The Death of a Cell

Foundations | The Death of a Cell  Click for larger version (21K) In the autumn of 1974, more out of curiosity than of any particular plan, I sat down to watch newly hatched nematodes. The idea was to see where certain, late-developing neurons came from. At first the details were hard to follow, because the larvae jittered around. But I learned to keep them well fed, contented, and growing normally. The first time that I saw a cell division from beginning to end was a wonderful revelat

The Scientist Staff
Jun 15, 2003

Foundations | The Death of a Cell


In the autumn of 1974, more out of curiosity than of any particular plan, I sat down to watch newly hatched nematodes. The idea was to see where certain, late-developing neurons came from. At first the details were hard to follow, because the larvae jittered around. But I learned to keep them well fed, contented, and growing normally. The first time that I saw a cell division from beginning to end was a wonderful revelation, because it meant that the cell lineage could be followed. Then, as the cell divisions continued, some of the daughter cells suddenly became brightly refractive, and in half an hour shrank and disappeared. The dying cells lay in a reproducible pattern, which is shown in the cell lineage map I jotted down [right] precisely correlated with the cell lineage that gave rise...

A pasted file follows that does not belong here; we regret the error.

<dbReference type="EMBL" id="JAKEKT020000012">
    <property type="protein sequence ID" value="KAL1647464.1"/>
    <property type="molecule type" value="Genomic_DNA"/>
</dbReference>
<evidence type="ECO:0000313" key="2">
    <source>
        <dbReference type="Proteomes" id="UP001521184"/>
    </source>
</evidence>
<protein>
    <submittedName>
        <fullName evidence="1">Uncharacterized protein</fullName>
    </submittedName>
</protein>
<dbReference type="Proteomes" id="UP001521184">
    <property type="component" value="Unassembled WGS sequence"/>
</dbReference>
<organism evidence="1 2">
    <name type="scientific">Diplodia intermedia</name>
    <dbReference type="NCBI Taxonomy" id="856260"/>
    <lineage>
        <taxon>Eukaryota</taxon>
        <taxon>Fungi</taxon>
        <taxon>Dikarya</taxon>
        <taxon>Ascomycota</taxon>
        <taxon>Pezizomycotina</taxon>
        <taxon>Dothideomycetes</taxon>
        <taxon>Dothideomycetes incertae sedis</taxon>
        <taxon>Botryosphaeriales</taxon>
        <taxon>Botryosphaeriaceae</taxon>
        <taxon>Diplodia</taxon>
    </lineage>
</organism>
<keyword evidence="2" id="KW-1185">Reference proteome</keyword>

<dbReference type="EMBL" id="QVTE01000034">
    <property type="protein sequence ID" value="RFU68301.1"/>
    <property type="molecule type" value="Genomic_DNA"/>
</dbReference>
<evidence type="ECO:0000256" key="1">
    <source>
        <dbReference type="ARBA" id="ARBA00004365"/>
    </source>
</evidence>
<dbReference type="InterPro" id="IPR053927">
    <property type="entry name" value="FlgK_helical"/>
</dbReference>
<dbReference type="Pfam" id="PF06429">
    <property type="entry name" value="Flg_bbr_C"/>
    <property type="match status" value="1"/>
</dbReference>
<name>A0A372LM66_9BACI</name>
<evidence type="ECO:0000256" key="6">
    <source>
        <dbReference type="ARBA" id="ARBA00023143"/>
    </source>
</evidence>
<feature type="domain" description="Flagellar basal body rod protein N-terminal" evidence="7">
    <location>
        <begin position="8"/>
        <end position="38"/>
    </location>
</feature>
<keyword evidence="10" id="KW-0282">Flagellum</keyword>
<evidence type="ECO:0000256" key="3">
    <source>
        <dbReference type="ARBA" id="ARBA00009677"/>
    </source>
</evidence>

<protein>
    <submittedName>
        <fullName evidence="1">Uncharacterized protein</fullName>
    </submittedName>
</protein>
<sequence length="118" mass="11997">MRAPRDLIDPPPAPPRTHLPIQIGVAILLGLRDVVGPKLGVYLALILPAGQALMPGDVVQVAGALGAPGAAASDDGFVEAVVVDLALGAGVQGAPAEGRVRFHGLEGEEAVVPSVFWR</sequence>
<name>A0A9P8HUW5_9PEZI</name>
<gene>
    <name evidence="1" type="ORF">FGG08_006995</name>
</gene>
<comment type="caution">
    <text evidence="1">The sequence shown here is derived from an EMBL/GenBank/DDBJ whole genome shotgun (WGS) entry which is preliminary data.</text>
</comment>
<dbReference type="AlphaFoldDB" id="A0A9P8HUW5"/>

Interested in reading more?

Become a Member of

Receive full access to digital editions of The Scientist, as well as TS Digest, feature stories, more than 35 years of archives, and much more!
Already a member?